The Wright Way

The Wright Way

Monday, November 26, 2012

See Me After Tea

Apportion control
Life can be bitter-sweet – in fact life IS full of potentially bitter-sweet experiences. We can experience bad things on a good day and good things on a bad day.

Here’s the thing though – they are all just days, and they are all just things. It’s all down to how WE frame them, code them up, react to them, post-rationalise them and keep re-presenting them to ourselves. And that’s just a load of thinking – a load of scenery painting.
It’s how we build our own personal histories and superstitions, it’s how we match patterns – however spurious – and then generalise and distort them to make “more meaning” out of them. When all the time – in the cosmic scheme of things, of things like that - their nature is about as random and their movement is about as Brownian as our logical brain would normally discard.

If the world is an empty stage populated by people and events, then who paints the scenery and puts it in place? Who writes the dialogues, the sub-plots, the actions, the movements? Who manipulates the lighting and the sound-track?
To whom do we apportion control of this vast edifice?

In the Spotlight
In my small corner of the stage I first grappled with the nature of the bitter-sweet on my 12th birthday. I was at boarding school, in my second term, and my parents were 10,000 miles away. Yes I had family nearer, and I had a handful of school friends and a boatload of school acquaintances – but no loved ones with me in person to share my birthday.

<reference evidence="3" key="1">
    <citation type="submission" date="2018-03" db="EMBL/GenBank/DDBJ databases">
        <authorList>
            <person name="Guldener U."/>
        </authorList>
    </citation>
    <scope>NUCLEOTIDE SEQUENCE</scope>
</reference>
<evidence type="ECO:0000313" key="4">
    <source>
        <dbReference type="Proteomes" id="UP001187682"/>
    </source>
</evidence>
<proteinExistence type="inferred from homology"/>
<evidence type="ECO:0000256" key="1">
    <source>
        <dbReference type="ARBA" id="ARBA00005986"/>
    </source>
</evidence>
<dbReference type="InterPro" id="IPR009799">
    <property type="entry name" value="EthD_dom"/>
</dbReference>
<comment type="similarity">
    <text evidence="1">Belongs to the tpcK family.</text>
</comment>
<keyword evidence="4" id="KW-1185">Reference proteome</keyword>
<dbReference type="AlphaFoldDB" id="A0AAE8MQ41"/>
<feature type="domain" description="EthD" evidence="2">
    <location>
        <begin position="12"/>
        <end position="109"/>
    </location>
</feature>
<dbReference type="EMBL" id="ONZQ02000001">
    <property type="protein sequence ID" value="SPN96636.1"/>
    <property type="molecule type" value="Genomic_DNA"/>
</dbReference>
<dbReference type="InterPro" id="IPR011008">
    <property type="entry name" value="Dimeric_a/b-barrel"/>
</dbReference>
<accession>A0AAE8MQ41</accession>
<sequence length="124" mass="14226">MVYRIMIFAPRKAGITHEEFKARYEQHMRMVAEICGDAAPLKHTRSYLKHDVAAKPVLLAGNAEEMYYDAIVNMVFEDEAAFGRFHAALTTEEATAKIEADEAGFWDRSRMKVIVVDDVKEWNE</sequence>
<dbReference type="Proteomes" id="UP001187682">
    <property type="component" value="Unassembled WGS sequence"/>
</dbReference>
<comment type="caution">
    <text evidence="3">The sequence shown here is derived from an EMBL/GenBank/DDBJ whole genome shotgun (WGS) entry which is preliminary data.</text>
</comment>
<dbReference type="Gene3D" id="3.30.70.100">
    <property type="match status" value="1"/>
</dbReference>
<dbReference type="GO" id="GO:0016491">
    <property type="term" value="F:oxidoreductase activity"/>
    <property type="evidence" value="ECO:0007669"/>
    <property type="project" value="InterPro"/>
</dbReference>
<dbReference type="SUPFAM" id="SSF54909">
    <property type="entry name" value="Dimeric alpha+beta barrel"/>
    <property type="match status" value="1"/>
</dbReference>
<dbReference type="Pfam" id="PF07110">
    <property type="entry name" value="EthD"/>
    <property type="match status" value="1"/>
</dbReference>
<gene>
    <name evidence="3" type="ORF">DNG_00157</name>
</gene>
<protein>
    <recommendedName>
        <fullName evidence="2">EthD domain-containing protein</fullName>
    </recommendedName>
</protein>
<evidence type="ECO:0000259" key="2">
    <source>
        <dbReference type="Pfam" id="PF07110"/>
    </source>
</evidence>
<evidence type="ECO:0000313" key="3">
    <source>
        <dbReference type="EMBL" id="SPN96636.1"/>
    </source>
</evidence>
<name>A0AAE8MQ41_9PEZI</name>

My parents, bless them, knew that if we’d all been together the thing that would have meant most to me AND them, as a shared experience, was a fabulous birthday cake. OK presents were fine and I had a good number of those, but sharing the cake would have topped the lot. So they arranged for the best confectioner and cake-maker in town to make and deliver to me, at school, a fabulous cake.
And it was fabulous!
Cream, meringue, my favourite soft fruits, all interwoven with the most delightful sponge. A veritable Supercake!
250 boys were sat in the school dining room eating away, and there was a hubbub of voices, and sounds of crockery and cutlery. That’s the noisy scene. One of the cook’s assistants walks in with a presentation box and the duty prefect calls for silence and then asks “Where’s Wright?” I was the only one thus named in the school so I called out ‘yes’ and was duly presented with the cake box. The lads on my table were chuffed and excited since they got to share my fabulous cake. I became the glowing nucleus on that table, in that part of the dining room. The hubbub and noise swirled around once more. The scene continued to play out.

Some more minutes of the mealtime passed and then silence was summoned once more. “Where’s Wright?” came the call from the same prefect. There were expectant murmurings as I called out yes and he approached me. Some people were obviously anticipating another fabulous cake or more goodies!

“The Headmaster wants to see you after tea in his study.”
The table fell silent as I, blissfully unaware, thought that he probably wanted to wish me Happy Birthday as well! This was short-lived though. The table knew better however, as the wording of the summoning to the HM’s study meant only one thing.

The true awakening to the serving of life’s bitter-sweet portions arrived shortly after tea as I received six strokes of the cane with the taste of that fabulous cake still on my lips.
From then on the times around my birthday have been particularly bitter-sweet.
Or so I made it seem.